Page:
Not only does this admirable system of intercommunication bring all parts of the world very closely together, but it tends to produce in all a certain similarity in those characteristics and habits of thought that pertain to the material things of life. We are all imitative, and therefore we tend to imitate each other; but the inferior is more apt to imitate the superior than vice versa. Particularly are we prone to imitate those actions and qualities by which others have attained material success. So it is to be expected, it is already a fact, that the methods whereby a few great nations attained success are already being imitated by other nations. Japan has imitated so well that in some ways she has already surpassed her models.
With such an example before her, should we be surprised that China has also become inoculated with the virus of commercial and political ambitions? It cannot be many years before she will be in the running with the rest of us, with 400,000,000 of people to do the work; people of intelligence, patience, endurance, and docility; people with everything to gain and nothing to lose; with the secret of how to succeed already taught by other nations, which she can learn from an open book.
If Japan has learned our secret and mastered it in fifty years, will China not be able to do it in less than fifty years?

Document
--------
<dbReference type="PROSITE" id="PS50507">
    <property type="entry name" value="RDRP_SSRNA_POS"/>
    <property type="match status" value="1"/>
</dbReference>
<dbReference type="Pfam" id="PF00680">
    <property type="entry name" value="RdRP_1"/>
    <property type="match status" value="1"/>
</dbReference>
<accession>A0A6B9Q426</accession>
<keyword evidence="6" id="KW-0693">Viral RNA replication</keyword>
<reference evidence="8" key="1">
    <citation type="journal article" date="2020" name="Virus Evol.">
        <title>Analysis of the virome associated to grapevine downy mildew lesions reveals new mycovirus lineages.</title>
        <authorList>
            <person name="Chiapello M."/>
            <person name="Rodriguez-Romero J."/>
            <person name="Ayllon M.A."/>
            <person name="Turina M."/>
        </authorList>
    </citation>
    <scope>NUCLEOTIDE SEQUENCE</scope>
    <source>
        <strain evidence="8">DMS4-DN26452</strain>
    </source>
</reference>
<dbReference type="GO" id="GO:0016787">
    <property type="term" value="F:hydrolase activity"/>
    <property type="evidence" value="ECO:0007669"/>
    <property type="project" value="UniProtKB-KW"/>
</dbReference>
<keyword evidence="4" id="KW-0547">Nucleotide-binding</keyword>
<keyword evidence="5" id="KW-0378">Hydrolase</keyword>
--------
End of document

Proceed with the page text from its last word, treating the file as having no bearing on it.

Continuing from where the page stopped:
Before we answer this question, let us realize clearly that China is much nearer to us in civilization than Japan was fifty years ago; that China has Japan’s example to guide her, and also that any degree of civilization which was acquired by us in say one hundred years will not require half that time for another nation merely to learn. The same is true of all branches of knowledge; the knowledge of the laws of nature which it took Newton many years to acquire may now be mastered by any college student in two months. And let us not forget, besides, that almost the only difficult element of civilization which other people need to acquire, in order to enter into that world-wide competition which is characteristic of the time we live in, is “engineering” broadly considered. Doubtless there are other things to learn besides; but it is not apparent that any other things have contributed largely to the so-called new civilization of Japan. Perhaps Japan has advanced enough in Christianity to account for her advance in material power, but if so she keeps very quiet about it. It may be, also, that the relations of the government to the governed people of Japan are on a higher plane than they used to be, but on a plane not yet so high as in our own country; but has any one ever seen this claimed or even stated? It may be that the people of Japan are more kindly, brave, courteous, and patriotic than they were, and that their improvement has been due to their imitating us in these matters; but this is not the belief of many who have been in Japan. One thing, however, is absolutely sure; and that is that Japan’s advance has been simultaneous with her acquirement of the engineering arts, especially as applied to military and naval matters and the merchant marine.